Constitutional Law, Search and seizure. Search and Seizure, Pursuit, Reasonable suspicion, Threshold police inquiry.
A Superior Court judge improperly allowed a criminal defendant's motion to suppress evidence he discarded as he ran from a police officer, where the fact that the police officer ran after the defendant, without more, did not effect a seizure in the constitutional sense, and where the defendant was seized with reasonable suspicion when he was asked by a second officer who had seen him discard the item (a shotgun) to stop. [501-504]
INDICTMENTS found and returned in the Superior Court Department on March 13, 2002.
A pretrial motion to suppress evidence was heard by Charles T. Spurlock, J.
John P. Zanini, Assistant District Attorney, for the Commonwealth.
Edward J. O'Brien for the defendant.
GREEN, J. A judge of the Superior Court allowed the defendant's motion to suppress evidence discarded by the defendant as he ran from police. On the Commonwealth's appeal, we conclude that the police did not seize the defendant in the constitutional sense until after they observed the defendant throw a shotgun into the bushes, and vacate the order of suppression.
Facts. We summarize the facts found by the motion judge. At approximately 3:40 P.M. on January 29, 2002, Boston police Officer Lucas Taxter responded to a radio report of a fight near the Mattapan subway station. He arrived at the scene, wearing his uniform, in a marked police cruiser, and observed a group
of people arguing. As he left the cruiser to approach the group, he received a second radio report that a male wearing an "Averex" jacket might have a gun. Taxter had just seen a male wearing such a jacket heading toward Violante Road, and radioed that a person fitting the previously broadcast description was heading toward Violante Road and the tunnel under the commuter rail tracks. Taxter further advised that he would wait at the far end of the tunnel to catch the person as he emerged from the tunnel.
Two other uniformed officers, Daniel Adams and John Earley, independently heard Taxter's broadcast and responded. Earley approached the far end of the commuter rail tunnel, and Adams approached the entrance to the tunnel nearest the subway station. As Adams approached the tunnel entrance, he observed the defendant, who was not wearing an "Averex" jacket, at a distance of twenty to twenty-five feet. When the defendant saw Adams, his eyes widened, and he turned and began to run into the tunnel. Adams broadcast the defendant's description and ran after the defendant.
As the defendant emerged from the tunnel, Earley saw him run up the stairs at the tunnel's end and throw what appeared to be a shotgun over his right shoulder into the nearby bushes. Earley yelled at the defendant to stop, but the defendant continued running. Approximately ten seconds later, Adams emerged from the tunnel. Earley pursued the defendant, and Adams followed a short time later. [Note 1] The two officers found the defendant hiding in some bushes, and found a shotgun in the bushes where Earley had seen the defendant throw one. The defendant was arrested and charged with possession of a dangerous weapon and possession of a dangerous weapon or ammunition without a firearm identification card. [Note 2]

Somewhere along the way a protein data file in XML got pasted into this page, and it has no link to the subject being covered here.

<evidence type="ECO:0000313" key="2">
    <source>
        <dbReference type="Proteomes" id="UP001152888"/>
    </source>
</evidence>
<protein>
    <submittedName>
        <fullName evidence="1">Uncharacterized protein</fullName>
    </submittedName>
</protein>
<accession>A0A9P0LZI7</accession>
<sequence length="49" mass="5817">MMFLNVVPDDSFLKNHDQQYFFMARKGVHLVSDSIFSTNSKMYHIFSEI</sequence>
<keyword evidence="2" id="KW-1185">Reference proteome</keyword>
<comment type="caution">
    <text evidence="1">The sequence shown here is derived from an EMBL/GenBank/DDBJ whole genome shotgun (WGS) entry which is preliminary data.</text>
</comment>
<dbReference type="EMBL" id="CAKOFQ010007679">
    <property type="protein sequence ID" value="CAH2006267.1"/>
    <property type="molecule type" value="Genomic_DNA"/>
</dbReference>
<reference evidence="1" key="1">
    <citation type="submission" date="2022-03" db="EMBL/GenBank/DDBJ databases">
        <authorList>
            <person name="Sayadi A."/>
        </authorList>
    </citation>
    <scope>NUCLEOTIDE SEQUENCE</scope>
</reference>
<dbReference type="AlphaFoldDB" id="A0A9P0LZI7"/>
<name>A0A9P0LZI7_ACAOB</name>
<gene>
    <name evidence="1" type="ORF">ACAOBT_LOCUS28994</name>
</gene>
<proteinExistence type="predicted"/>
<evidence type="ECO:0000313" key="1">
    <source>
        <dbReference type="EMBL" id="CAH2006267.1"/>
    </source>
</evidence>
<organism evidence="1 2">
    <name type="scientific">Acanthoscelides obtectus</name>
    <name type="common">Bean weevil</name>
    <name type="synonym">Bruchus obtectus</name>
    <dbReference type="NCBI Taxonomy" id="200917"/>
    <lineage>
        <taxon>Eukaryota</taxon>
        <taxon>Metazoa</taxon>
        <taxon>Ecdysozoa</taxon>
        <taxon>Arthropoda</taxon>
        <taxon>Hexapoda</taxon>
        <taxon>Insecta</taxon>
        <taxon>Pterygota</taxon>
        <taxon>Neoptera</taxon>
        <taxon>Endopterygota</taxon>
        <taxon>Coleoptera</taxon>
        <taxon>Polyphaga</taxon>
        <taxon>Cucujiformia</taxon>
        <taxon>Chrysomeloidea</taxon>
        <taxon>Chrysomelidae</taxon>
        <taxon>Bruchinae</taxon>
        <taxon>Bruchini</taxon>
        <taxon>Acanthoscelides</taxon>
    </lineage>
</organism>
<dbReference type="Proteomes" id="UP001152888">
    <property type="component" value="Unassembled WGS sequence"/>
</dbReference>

Discussion. The motion judge concluded that the police seized the defendant when Adams began running after him, and that at
that moment the police had no basis for suspicion of the defendant other than the fact that the defendant broke into headlong flight at the sight of Adams. Reasoning that flight alone does not provide reasonable suspicion to justify a threshold inquiry, see Commonwealth v. Thibeau, 384 Mass. 762 , 764 (1981), the motion judge concluded that the seizure of the defendant was unjustified, and that the discovery of the shotgun was a result of the unjustified seizure. He accordingly allowed the motion to suppress.
"Police have seized a person in the constitutional sense 'only if, in view of all the circumstances surrounding the incident, a reasonable person would have believed that he was not free to leave.' " Commonwealth v. Barros, 435 Mass. 171 , 173-174 (2001), quoting from United States v. Mendenhall, 446 U.S. 544, 554 (1980). "Pursuit that appears designed to effect a stop is no less intrusive than a stop itself." Commonwealth v. Thibeau, supra. See Commonwealth v. Stoute, 422 Mass. 782 , 788-789 (1996). However, "[f]ollowing or observing someone without more, such as using a siren or lights, attempting to block or control an individual's path, direction, or speed, or commanding the individual to halt, is not pursuit." Commonwealth v. Watson, 430 Mass. 725 , 731 (2000).